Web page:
The situation has been further aggravated by the recent decision of the German Constitutional Court.
While the court found that the EFSF is constitutional, it prohibited any future guarantees benefiting additional states without the prior approval of the budget committee of the Bundestag.
This will greatly constrain the discretionary powers of the German government in confronting future crises.
The seeds of the next crisis have already been sown by the way the authorities responded to the last crisis.
They accepted the principle that countries receiving assistance should not have to pay punitive interest rates and they set up the EFSF as a fund-raising mechanism for this purpose.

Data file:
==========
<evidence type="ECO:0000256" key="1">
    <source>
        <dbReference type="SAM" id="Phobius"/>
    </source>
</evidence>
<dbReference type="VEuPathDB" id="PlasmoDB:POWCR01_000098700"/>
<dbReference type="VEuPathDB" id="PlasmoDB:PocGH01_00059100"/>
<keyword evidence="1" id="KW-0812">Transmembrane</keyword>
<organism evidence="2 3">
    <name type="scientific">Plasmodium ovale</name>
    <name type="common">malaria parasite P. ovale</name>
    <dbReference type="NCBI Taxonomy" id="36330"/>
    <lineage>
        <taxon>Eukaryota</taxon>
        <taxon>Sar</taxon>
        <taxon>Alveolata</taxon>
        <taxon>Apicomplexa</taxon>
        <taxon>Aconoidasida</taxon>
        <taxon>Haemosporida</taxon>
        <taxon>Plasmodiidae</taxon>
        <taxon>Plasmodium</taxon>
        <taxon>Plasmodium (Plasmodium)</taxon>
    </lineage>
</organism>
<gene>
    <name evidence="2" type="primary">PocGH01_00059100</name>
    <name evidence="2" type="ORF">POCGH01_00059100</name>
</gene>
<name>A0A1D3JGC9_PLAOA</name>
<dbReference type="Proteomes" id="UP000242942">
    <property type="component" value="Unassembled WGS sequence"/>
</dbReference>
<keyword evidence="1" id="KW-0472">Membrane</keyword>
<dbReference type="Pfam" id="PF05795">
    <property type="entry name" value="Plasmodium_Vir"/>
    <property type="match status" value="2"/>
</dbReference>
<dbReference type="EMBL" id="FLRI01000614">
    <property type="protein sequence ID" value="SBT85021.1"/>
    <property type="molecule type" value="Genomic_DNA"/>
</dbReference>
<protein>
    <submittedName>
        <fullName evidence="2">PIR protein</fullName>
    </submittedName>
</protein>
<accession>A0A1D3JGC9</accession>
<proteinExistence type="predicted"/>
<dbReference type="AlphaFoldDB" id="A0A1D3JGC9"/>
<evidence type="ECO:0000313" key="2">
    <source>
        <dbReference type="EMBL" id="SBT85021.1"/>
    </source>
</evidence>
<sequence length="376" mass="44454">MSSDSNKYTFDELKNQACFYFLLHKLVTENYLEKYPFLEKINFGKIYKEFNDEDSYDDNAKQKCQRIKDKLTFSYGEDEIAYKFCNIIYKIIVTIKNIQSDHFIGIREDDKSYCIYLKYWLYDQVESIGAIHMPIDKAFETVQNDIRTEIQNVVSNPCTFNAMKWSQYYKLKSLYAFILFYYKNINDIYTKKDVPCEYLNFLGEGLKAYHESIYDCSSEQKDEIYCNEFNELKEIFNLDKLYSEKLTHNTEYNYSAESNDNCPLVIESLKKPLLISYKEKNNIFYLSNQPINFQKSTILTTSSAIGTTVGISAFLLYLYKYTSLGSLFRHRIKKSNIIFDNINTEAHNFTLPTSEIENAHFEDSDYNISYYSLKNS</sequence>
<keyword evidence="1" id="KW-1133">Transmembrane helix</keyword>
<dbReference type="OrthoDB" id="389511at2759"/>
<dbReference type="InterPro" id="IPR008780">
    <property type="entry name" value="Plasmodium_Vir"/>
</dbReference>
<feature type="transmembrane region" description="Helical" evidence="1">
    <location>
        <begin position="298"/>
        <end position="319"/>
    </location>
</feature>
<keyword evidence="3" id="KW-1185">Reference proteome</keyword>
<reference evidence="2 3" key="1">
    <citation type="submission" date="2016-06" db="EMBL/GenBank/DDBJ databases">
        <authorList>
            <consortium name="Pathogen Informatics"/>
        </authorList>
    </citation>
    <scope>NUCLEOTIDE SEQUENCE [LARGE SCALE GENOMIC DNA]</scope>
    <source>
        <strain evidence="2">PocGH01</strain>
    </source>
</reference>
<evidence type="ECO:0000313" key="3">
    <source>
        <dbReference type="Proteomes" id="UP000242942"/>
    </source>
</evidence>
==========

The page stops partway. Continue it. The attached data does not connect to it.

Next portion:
Had this principle been accepted in the first place, the Greek crisis would not have grown so severe.
As it is, the contagion - in the form of increasing inability to pay sovereign and other debt - has spread to Spain and Italy, but those countries are not allowed to borrow at the lower, concessional rates extended to Greece.
This has set them on a course that will eventually land them in the same predicament as Greece.
Image: Head of Germany's high court, Andreas Vosskuhle, left, pronounces the judgment, while judge Rudolf Mellinghoff,right, looks on in the court room in Karlsruhe,Germany. Germany's high court on Wednesday upheld the country's participation in eurozone bailout funds, but ruled that parliament should be more involved in such decisions. The ruling means that while Germany's agreement to take part in the financial rescue of Greece will not be affected, participation in future bailouts might become more complicated.